The world described in the game is post-apocalyptic scenario, mainly wild, where several natural areas (mountains, plains, deserts, swamps) are dotted with villages and with a single city - Meridian - located in the center. Ruins of the previous civilization (ours), are scattered here and there, and skeletons of skyscrapers and ruined streets can be explored. Proceeding in the game, we discover that the geographical area taken as a model is in the United States, between Colorado and Utah, and this is also revealed by some interesting architectural details. The most relevant is the reconstruction of the United States Air Force Academy Cadet Chapel, a famous 1962 project by SOM (Skidmore, Owings and Merrill), which we find in the form of a ruin.

US Air Force Academy Cadet Chapel, SOM, year 3039

Each of the four ethnic groups present in the game has a different appearance and culture, and this is also reflected in the architecture of their buildings, which is incredibly detailed and well thought out. There are the Nora, savages and hunters who live in simple wooden buildings; the Oseram, a tribe that believes in rediscovering ancient buried technologies, whose citadels appear as dense agglomerations of masonry buildings organized around a furnace.

The Carja, on the other hand, are the most developed ethnic group in the game and have a complex architecture, mainly in masonry and abundant with decorations, somehow resembling a mix of medieval and Middle Eastern elements.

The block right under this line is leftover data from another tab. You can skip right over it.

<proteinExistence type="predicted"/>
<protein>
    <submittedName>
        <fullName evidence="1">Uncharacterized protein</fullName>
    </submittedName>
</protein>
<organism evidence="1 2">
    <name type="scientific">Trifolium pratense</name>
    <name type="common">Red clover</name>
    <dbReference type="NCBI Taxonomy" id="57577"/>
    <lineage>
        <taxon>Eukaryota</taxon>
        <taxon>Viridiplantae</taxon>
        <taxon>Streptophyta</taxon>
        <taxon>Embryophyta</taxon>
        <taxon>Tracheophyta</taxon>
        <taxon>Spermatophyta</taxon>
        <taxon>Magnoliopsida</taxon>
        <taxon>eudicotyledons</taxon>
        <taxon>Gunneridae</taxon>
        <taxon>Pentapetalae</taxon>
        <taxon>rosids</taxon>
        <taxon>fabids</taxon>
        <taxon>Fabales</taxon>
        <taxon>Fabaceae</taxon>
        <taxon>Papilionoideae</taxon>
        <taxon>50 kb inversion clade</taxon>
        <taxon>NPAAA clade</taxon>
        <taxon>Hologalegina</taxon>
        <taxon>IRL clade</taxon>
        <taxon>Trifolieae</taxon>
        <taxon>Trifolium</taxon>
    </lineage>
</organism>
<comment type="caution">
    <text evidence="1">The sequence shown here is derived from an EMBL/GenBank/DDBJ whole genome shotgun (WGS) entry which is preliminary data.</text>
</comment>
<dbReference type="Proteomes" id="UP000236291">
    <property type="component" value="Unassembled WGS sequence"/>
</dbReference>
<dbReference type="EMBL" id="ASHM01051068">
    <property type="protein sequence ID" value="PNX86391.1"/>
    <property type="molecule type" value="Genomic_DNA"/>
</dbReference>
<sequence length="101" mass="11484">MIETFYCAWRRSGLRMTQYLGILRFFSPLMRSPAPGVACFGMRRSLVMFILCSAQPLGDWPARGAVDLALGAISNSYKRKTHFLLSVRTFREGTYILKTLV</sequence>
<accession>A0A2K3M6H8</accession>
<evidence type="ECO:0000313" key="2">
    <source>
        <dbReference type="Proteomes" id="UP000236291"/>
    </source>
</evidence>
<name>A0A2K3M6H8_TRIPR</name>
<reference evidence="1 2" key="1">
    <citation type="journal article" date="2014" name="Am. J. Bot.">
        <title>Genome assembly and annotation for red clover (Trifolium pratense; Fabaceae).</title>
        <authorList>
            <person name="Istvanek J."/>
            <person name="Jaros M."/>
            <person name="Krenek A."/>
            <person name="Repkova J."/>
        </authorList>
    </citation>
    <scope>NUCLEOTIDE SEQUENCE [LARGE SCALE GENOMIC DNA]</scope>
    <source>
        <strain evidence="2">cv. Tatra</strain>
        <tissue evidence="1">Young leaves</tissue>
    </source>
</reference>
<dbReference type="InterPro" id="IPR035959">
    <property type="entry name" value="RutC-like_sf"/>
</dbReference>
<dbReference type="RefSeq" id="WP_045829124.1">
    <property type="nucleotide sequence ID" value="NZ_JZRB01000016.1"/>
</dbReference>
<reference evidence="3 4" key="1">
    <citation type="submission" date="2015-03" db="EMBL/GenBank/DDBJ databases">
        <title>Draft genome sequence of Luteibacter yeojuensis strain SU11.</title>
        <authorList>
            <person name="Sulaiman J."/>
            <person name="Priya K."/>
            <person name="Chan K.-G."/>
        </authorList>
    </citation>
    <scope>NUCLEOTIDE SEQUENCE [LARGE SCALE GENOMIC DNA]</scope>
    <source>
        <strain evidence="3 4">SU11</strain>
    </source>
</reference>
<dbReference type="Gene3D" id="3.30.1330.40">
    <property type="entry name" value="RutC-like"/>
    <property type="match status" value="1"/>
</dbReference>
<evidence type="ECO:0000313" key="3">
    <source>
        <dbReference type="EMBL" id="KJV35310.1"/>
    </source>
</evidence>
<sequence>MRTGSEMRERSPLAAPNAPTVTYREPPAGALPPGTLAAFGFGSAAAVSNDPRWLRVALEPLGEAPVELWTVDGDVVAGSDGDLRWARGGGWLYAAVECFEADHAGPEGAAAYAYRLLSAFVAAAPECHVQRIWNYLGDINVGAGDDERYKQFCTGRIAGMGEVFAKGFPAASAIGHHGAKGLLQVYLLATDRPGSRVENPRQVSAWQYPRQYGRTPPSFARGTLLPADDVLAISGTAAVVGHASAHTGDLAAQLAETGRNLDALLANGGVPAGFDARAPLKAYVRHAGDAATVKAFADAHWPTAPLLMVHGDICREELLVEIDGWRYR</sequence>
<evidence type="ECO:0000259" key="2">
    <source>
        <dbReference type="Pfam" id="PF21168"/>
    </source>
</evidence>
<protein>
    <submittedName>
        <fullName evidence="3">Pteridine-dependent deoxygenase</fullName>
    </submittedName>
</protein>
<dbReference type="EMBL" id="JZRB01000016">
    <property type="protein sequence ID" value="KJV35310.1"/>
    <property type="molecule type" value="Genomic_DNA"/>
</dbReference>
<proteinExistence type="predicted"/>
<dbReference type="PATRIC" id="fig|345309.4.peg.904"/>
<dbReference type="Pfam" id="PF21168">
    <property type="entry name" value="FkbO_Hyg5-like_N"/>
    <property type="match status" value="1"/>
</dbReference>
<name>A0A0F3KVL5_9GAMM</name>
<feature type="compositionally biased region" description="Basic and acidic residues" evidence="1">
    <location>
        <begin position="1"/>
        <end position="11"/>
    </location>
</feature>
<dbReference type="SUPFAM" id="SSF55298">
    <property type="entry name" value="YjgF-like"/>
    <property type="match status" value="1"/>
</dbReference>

Carja architecture, how to define it?


Let's now see how the player interfaces with the game environment. The most logical development of the Open World concept would be not only having a single game environment, but combining it with a non-linear gameplay. That is, not only can I move freely, but I can also do what I want and in the order I like. Making an architectural comparison, there is an interesting project by the Japanese architecture firm Seijima + Nishizawa that offers a non-linearly organized home, where the spaces are arranged in an unorganized way, without corridors and hallways: each room is a separate event. (unrealized project).

Seijima + Nishizawa, House in China, 2003

Unfortunately this does not happen. Because this type of games (called RPG or Action RPG) are always accompanied by a narrative which therefore needs a beginning, a development and an end. The "world" therefore becomes only the stage for the development of a linear story. On this aspect the concept of Open World has not yet been explored in a particularly revolutionary way: Richard Moss makes a nice analysis here.

Final Note

This is the link to the interesting video where the level design manager Eric Boltjes explains the game creation process, which took more than 5 years, and the problems encountered. Karakter Design Studio, responsible for the artistic development of the concept artwork, should also be mentioned. Leaving aside aspects of gameplay, and focusing on design, the judgment can only be positive, both in terms of aesthetics and usability. Above all, it impressed me that how different creative inputs have been designed with a level of realism rarely found in a video game: one example among many, the city of Meridian - the capital of the game - stands out as a fortress inside of a gorge, reminiscent of the Grand Canyon. Due to its position and shape, it immediately reminded me of the Alhambra in Granada, a suspect which was later confirmed when I discovered that in Meridian, just like in the Andalusian citadel, water arrives through an aqueduct, designed in the back of the town. It is a detail that reflects an comprehensive thought, hard to be found in game.